URI's Facts about Fall 2007
Jhodi Redlich, 401-874-4500
KINGSTON, RI -- August 30, 2007 -- Here's a preview of enrollment at the University of Rhode Island this year and a few of the events that will be happening -- from a special first night and welcome-week activities for students to the honors colloquium series with top-notch speakers, and the University's big Family Weekend event featuring Bill Cosby! In addition to these activities, there are also improvements being made in facilities on the Kingston and Narragansett Bay Campuses. Classes officially begin on Sept. 5.
Sept. 1-2 Freshmen move-in days
Sept. 2 First Night activities
Sept. 3-4 Upper class move-in
Sept. 18 China Rising
Sept. 25-29 Diversity Week
Sept. 28 IEP House II Opens
Oct. 13 Capital Campaign Kick-off
Oct. 12-14 Homecoming
Nov. 2-4 Family Weekend with Bill Cosby
About the Students*
• The University's Office of Admission received and reviewed more than 14,000 applications for enrollment, which represented a 6 percent increase from last year. Transfer applications for admission (1,659) increased by 11 percent this year.
• About 3,170 freshmen have paid deposits for enrollment at the University this fall. This will be the University's largest freshman class ever. In addition, 614 transfer students have paid deposits.
• About 47 percent (1,490) of the freshman class are from Rhode Island. Consistent with trends nationwide, 57 percent of the class are women and 43 percent are men.
• URI freshmen come from 29 states. After Rhode Island, the top states represented in the freshman class are Massachusetts, New Jersey, New York and Connecticut.
• In total, about 12,395 undergraduates (including pharmacy and other professional degree-seeking students) and about 3,000 part- and full-time graduate students are attending URI this year.
• About 4,300 undergraduate students, including 2,700 freshmen, live in the 23 residence halls on campus and in on-campus apartments. Nearly 750 students live in the 17 sororities, fraternities and specialty houses on campus.
*Figures are as of August 31, 2007. Final enrollment numbers will be available in late October.
Starting this fall, there are several new opportunities for undergraduate and graduate students. Below are some highlights:
• In the College of Arts and Sciences, to respond to the high level of student interest in forensic science and the University's growing international expertise in this area, students may now choose to enroll in a new bachelor of science in chemistry and forensic chemistry. The new major is, at its core, the traditional chemistry curriculum with alternative courses that address the use of chemistry in forensics.
• Students double-up with French: URI pharmacy students as well as textiles, fashion merchandising, and design students now have the opportunity to follow French Professor Alain-Philippe Durandï¿½s advice: "The BA in French, Donï¿½t Leave URI Without it." Students in both of these programs are now able to simultaneously earn degrees in French.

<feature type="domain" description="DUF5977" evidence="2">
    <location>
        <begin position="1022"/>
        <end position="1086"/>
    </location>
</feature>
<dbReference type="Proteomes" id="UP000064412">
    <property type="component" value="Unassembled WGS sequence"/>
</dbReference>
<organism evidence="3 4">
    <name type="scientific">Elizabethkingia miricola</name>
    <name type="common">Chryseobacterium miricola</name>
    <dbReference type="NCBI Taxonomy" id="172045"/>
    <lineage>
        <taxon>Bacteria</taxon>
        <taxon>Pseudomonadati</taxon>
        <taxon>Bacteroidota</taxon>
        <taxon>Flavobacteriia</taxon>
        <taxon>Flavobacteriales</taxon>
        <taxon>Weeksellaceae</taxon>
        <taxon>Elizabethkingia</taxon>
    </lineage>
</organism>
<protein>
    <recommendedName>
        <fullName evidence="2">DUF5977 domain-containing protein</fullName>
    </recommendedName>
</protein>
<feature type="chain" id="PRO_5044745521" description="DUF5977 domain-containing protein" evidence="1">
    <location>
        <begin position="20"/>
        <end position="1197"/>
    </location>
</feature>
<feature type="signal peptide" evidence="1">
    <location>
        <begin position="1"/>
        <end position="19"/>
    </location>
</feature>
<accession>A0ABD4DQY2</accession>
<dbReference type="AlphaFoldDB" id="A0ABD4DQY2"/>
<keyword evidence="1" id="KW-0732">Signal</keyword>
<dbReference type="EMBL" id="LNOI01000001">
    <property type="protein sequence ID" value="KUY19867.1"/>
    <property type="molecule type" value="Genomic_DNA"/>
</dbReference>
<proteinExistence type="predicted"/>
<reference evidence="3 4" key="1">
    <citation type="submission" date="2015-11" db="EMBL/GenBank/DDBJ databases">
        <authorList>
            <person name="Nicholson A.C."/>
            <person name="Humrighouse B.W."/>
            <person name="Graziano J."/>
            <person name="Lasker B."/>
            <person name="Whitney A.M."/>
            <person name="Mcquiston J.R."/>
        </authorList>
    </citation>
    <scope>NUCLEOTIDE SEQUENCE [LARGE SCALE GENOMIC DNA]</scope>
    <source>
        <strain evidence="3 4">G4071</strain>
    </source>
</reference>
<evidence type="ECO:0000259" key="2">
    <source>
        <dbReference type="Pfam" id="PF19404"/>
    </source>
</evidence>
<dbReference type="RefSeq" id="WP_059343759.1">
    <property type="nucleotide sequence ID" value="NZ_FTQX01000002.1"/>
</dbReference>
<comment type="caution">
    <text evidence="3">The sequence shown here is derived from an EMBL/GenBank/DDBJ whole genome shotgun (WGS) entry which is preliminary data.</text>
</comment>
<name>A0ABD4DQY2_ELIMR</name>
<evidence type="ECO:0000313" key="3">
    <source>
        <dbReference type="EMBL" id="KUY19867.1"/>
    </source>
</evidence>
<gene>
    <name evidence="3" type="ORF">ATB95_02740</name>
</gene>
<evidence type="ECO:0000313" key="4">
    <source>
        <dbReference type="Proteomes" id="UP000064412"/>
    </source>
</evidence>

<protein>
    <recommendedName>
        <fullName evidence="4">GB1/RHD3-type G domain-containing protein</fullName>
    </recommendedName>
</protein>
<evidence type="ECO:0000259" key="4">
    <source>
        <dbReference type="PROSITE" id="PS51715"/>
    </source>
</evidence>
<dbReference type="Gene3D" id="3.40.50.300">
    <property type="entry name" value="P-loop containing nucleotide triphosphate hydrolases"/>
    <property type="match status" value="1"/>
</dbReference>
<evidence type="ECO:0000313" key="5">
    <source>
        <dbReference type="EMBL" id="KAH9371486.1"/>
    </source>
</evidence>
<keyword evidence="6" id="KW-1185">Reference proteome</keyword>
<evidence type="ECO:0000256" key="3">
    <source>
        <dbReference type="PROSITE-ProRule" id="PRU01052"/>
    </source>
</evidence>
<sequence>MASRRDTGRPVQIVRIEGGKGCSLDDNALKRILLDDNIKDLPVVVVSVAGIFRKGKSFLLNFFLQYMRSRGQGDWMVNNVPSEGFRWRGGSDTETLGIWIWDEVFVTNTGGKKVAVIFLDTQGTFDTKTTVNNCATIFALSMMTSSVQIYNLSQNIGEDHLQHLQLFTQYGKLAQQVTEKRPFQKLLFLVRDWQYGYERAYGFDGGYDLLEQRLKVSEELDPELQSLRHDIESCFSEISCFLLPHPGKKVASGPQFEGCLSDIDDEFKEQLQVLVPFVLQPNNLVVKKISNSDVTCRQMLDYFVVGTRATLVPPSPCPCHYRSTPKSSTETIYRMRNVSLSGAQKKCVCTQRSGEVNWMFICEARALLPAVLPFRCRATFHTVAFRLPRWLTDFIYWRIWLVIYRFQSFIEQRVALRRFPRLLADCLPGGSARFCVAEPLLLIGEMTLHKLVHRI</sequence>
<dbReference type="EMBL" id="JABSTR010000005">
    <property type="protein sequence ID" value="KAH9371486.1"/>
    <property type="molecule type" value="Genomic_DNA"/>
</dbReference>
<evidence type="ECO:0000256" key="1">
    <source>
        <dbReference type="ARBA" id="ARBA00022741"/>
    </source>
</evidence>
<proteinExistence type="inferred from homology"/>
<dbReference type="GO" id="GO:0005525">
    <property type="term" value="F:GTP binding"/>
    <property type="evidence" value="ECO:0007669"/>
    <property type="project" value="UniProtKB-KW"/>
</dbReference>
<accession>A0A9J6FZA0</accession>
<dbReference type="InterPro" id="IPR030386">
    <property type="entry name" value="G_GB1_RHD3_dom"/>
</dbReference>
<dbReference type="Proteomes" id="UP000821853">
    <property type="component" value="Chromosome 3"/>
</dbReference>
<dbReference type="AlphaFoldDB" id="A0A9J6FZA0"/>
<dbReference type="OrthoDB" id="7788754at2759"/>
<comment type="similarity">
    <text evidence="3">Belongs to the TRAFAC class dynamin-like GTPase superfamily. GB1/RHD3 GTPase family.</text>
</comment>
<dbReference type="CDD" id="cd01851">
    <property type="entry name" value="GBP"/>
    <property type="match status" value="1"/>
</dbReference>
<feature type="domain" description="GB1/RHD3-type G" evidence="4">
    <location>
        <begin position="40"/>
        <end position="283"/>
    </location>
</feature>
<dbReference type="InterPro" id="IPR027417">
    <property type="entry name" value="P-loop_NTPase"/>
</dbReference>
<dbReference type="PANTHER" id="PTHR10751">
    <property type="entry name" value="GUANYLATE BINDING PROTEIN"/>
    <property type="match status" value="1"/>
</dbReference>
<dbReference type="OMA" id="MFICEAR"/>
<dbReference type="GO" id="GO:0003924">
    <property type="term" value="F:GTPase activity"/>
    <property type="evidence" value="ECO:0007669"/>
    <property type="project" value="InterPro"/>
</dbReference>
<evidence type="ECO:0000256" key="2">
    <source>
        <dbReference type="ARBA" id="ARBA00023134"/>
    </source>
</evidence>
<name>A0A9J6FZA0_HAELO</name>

• The College of Business Administration has redefined its operations management major to focus specifically on supply chain management. There is also a major in entrepreneurship management. This major will be available as an undergraduate specialty for entering juniors.
• Students interested in careers in the biopharmaceutical industry have a unique new educational option. The University now offers one of the first undergraduate programs in pharmaceutical engineering that is an option for chemical engineering majors. Also in engineering, there is a new option for master of science and/or doctoral students to earn dual degrees from both URI and Technische Universitï¿½t Braunschweig in Germany.
• September 18 Honors Colloquium Opens: This year, the University will explore China's dramatic transformation over the past three decades, a transformation that has returned it to the leading role it has played throughout most of world history. The first lecture features Jonathan Spence, Yale University, presenting "History as Guide to China's Current Options" and opening greetings by Zheng Zeguang, deputy chief of mission, Embassy of China. A complete schedule of the lectures, panel discussions and more can be found online at www.uri.edu/hc
• September 28. The International Engineering Program celebrates its 20th year with a dedication of the Heidi Kirk Duffy Center for International Engineering Education, the Texas Instruments House, and the Max Kade German Language Learning Community. Based on its success and increased demand, the International Engineering Program has expanded next door to what was the last fraternity on Upper College Road. After a $1.85 million renovation, the new house will serve 75 students. The IEP now offers language and engineering dual degrees in German, French, and Spanish. A similar program with business and engineering in Chinese is in the works.
• September 24-28. The 11th Annual Diversity Week will be held on the Kingston Campus to celebrate the importance of diversity and identity in higher education, the workplace, the community and the world. The week is brimming with arts, music, dance, film and other activities and features such crowd-pleasing favorites as the poetry slam, the diversity video and film festival, the Pangaea Roots Music Series, dozens of workshops and more. Most events are free and open to the public. For a complete schedule visit www.uri.edu/mcc.